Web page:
Crashworthiness is the ability of a structure to protect its occupants during an impact. This is commonly tested when investigating the safety of vehicles.
Automobile manufactures have a responsibility to design and build vehicles that are not unreasonably dangerous. Automobiles must be able to sustain normal forces exerted in an accident. Depending on the nature of the impact and the vehicle involved, different criteria are used to determine the crashworthiness of the structure. Crashworthiness may be assessed either prospectively, using computer models or experiments, or retrospectively by analyzing crash outcomes. Several criteria are used to assess crashworthiness prospectively, including the deformation patterns of the vehicle structure, the acceleration experienced by the vehicle during an impact, and the probability of injury predicted by human body models. Injury probability is defined using criteria, which are mechanical parameters (e.g., force, acceleration, or deformation) that correlate with injury risk.
Examples of defective automobile crashworthiness cases include:
- SUV Rollover
- 15- Passenger Van Rollover
- Tire Failure
- Roof Crush
- Defective Seat Belts
- Child Safety Seats
- Door Latches
- Seat Back Collapse
- Airbag Failure
- Sudden Acceleration
- Brake Shift
- Shifts into Drive from Park
- Oil Sludge
- Faulty Ignition
- Fuel Fed Fire
- Seat Belt Failure
To find out more about the safety of the vehicles you are driving and for more information about vehicle safety research go to the National Highway Traffic Safety Administration website.
Airbags use a complex system that involves a microchip-embedded accelerometer and a sensor to “tell” the airbag to inflate when there’s an impact equal to hitting a brick wall at about 1015 miles per hour.
Airbags are deployed at up to 200 miles per hour, and if they deploy at the wrong place, or at the wrong time, they can cause a serious injury or a fatality.
Airbags can injure or kill vehicle occupants. To provide crash protection for occupants not wearing seat belts, U.S. airbag designs trigger much more forcefully than airbags designed to the international ECE standards used in most other countries. Recent airbag controllers can recognize if a belt is used, and alter the bag deployment parameters accordingly.
Injuries such as abrasion of the skin, hearing damage from the extremely loud 165-175 db deployment explosion, head injuries, eye damage, and broken nose, fingers, hands or arms can occur as the airbag deploys. Most vehicle airbags are inflated using hot gas generated by a chemical process. Using hot gas allows the required pressure to be obtained with a smaller mass of gas than would be the case using lower temperatures. However, the hot gas can pose a risk of thermal burns if it comes in contact with the skin during deployment and occupant interaction. Burns are most common to the arms, face and chest. These burns are often deep dermal or second-degree burns that take longer to heal and risk scarring.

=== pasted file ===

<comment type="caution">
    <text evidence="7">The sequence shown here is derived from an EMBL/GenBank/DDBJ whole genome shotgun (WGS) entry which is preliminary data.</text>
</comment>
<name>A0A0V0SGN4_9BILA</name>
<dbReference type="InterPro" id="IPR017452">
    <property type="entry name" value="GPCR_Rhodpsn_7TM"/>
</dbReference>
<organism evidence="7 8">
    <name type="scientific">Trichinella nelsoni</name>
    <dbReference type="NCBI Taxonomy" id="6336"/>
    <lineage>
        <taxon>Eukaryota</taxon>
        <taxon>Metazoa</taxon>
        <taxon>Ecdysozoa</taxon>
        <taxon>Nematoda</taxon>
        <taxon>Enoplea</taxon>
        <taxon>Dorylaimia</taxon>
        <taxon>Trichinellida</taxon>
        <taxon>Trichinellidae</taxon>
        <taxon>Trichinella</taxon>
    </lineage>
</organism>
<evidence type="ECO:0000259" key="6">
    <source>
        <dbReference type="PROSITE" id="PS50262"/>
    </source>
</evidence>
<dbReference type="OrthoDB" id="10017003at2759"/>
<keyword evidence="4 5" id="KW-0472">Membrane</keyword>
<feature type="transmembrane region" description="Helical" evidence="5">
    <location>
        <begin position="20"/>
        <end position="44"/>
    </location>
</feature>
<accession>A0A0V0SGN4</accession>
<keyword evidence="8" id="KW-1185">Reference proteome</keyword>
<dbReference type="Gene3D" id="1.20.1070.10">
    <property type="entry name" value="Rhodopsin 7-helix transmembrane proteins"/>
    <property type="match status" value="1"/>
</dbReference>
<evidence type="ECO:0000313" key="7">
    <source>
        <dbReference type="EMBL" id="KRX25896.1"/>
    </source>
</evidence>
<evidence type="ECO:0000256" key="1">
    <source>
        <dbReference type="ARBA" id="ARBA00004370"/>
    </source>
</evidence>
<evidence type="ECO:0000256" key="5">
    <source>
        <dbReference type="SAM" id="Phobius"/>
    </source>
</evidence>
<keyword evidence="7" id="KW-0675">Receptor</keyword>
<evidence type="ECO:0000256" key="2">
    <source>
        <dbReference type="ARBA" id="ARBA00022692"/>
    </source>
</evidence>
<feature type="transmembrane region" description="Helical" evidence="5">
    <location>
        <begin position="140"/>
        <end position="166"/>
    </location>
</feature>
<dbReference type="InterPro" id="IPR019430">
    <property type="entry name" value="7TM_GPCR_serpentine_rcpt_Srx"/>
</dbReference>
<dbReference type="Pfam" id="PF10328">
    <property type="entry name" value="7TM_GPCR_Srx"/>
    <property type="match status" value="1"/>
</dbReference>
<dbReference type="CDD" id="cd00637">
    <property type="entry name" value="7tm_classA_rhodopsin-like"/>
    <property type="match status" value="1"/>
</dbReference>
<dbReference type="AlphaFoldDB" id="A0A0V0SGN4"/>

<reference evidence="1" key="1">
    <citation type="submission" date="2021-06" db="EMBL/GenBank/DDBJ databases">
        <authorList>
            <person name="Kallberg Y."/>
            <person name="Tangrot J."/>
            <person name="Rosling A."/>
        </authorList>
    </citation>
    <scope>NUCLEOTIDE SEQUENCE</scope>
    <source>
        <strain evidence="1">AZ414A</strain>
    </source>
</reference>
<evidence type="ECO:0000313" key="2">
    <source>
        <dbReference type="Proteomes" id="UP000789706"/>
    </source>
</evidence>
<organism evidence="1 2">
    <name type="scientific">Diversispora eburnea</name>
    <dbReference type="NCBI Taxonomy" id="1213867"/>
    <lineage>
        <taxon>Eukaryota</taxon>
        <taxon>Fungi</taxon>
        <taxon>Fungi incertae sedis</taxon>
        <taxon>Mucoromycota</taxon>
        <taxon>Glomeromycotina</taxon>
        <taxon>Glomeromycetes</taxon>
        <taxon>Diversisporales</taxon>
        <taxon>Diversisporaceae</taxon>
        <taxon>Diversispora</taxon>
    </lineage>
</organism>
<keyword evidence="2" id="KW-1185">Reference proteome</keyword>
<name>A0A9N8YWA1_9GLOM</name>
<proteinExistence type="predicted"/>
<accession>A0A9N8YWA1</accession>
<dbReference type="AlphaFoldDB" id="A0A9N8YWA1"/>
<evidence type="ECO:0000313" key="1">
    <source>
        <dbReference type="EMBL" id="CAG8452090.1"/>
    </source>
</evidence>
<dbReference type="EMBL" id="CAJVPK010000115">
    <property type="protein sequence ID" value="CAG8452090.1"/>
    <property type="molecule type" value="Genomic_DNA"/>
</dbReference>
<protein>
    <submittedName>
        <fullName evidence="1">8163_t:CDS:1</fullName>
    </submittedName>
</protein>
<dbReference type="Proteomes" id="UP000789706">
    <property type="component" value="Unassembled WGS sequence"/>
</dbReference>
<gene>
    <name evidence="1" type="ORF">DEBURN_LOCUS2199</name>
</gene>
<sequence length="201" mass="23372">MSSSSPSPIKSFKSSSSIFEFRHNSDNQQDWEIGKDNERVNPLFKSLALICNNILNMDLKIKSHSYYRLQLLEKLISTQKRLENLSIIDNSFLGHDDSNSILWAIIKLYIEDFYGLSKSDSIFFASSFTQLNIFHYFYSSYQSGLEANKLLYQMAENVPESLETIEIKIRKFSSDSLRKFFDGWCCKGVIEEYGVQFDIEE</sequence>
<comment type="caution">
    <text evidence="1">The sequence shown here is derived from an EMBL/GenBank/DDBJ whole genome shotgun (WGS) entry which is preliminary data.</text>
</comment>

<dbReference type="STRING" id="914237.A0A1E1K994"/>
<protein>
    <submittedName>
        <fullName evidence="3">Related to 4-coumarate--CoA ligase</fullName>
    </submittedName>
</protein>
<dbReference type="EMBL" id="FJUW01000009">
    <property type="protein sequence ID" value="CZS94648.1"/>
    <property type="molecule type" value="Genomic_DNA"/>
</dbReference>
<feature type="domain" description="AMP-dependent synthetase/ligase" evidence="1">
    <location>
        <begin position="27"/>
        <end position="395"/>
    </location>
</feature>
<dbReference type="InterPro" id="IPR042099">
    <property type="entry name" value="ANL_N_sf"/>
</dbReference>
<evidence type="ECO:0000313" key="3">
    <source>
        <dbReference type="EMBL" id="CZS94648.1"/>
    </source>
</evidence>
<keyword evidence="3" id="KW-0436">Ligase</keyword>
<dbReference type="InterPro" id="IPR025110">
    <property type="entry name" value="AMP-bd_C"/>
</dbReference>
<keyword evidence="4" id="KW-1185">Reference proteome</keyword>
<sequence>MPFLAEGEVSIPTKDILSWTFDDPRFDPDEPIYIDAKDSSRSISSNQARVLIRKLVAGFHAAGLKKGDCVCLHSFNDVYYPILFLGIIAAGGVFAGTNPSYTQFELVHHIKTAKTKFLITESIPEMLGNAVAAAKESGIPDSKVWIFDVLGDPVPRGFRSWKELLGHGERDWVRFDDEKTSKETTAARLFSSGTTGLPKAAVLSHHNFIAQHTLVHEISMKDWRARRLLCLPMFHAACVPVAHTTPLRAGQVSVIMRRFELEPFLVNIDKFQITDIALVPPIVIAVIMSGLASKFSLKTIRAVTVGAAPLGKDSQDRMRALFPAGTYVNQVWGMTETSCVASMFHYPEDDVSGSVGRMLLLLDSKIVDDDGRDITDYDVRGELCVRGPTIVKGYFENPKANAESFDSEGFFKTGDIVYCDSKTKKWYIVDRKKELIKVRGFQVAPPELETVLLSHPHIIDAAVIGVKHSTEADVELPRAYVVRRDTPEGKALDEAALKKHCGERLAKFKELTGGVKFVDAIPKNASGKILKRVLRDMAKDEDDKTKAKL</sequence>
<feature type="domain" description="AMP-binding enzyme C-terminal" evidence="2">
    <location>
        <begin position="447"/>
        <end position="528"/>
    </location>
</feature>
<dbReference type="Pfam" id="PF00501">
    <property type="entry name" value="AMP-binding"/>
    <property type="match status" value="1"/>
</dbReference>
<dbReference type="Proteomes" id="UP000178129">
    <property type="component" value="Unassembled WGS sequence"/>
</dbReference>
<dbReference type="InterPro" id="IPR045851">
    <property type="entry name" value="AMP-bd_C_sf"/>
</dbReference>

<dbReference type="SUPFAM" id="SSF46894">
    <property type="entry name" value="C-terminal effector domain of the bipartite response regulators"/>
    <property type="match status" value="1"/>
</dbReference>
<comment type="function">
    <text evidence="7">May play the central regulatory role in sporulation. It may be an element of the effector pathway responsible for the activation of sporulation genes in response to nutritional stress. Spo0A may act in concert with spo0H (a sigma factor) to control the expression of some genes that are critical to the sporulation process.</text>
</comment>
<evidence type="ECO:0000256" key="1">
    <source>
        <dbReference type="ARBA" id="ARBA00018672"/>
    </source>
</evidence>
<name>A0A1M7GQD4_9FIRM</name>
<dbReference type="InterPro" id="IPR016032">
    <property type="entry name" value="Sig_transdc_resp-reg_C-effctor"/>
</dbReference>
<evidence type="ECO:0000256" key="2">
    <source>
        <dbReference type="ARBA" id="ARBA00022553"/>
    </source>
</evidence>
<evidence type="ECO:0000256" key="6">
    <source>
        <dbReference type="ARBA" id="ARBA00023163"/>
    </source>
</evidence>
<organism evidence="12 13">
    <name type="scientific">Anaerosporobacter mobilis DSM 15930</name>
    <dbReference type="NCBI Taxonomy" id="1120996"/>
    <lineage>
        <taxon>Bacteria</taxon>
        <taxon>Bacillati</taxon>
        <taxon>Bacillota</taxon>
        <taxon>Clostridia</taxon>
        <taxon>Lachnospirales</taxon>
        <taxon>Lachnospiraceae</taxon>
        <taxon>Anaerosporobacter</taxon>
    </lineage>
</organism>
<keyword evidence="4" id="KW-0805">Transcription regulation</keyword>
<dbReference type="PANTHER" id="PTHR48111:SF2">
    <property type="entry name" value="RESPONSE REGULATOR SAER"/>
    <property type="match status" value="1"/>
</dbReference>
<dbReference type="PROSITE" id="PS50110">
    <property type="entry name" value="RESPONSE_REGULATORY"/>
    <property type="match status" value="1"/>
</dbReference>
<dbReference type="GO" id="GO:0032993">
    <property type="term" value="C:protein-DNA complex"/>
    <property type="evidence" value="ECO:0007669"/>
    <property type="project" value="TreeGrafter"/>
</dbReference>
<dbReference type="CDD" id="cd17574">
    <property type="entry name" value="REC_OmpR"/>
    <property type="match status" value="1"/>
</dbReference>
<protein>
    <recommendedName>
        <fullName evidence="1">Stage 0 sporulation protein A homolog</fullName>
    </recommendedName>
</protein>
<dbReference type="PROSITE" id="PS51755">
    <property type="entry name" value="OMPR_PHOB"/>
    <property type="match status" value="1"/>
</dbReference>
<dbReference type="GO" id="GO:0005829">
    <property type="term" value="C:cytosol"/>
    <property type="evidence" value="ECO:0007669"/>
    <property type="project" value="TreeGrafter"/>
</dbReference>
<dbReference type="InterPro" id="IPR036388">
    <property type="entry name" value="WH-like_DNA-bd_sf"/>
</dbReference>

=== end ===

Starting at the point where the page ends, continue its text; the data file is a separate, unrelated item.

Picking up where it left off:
In 1990, the first automotive fatality attributed to an airbag was reported, with deaths peaking in 1997 at 53 in the United States. TRW produced the first gas-inflated airbag in 1994, with sensors and low-inflation-force bags becoming common soon afterwards. Dual-depth (also known as dual-stage) airbags appeared on passenger cars in 1998. By 2005, deaths related to airbags had declined, with no adult deaths and two child deaths attributed to airbags that year. Injuries remain fairly common in accidents with an airbag deployment.
Serious injuries are less common, but severe or fatal injuries can occur to vehicle occupants very near an airbag or in direct contact when it deploys. Such injuries may be sustained by unconscious drivers slumped over the steering wheel, unrestrained or improperly restrained occupants who slide forward in the seat during pre-crash braking, and properly belted drivers sitting very close to the steering wheel.
Improvements in sensing and gas generator technology have allowed the development of third generation airbag systems that can adjust their deployment parameters to size, weight, position and restraint status of the occupant. These improvements have demonstrated a reduced injury risk factor for small adults and children who had an increased risk of injury with first generation airbag systems.
Air bag fatality statistics
From 1990 to 2008, the U.S. National Highway Traffic Safety Administration identified 175 fatalities as because of air bags. Most of these (104) have been children, while the rest are adults. About 3.3 million air bag deployments have occurred and the agency estimates more than 6,377 lives saved and countless injuries prevented.
A rear-facing infant restraint put in the front seat of a vehicle places an infant’s head close to the airbag, which can cause severe head injuries, or death if the airbag deploys. Some modern cars include a switch to disable the front passenger airbag (although not in Australia, where rear-facing child seats are prohibited in the front where an airbag is fitted), in case a child-supporting seat is used there.
In vehicles with side airbags, it is dangerous for occupants to lean against the windows, doors, and pillars, or to place objects between themselves and the side of the vehicle. Articles hung from a vehicle’s clothes hanger hooks can be hazardous if the vehicle’s side curtain airbags deploy.
A Variety of Defects
The problems with airbags both front-deployed airbags and the new side-deployed airbags have been numerous, including:
- Failure to deploy
- Late deployment
- Traumatic deployment
- Incomplete deployment
- Inadvertent deployment (airbag deploys at the wrong, unnecessary time)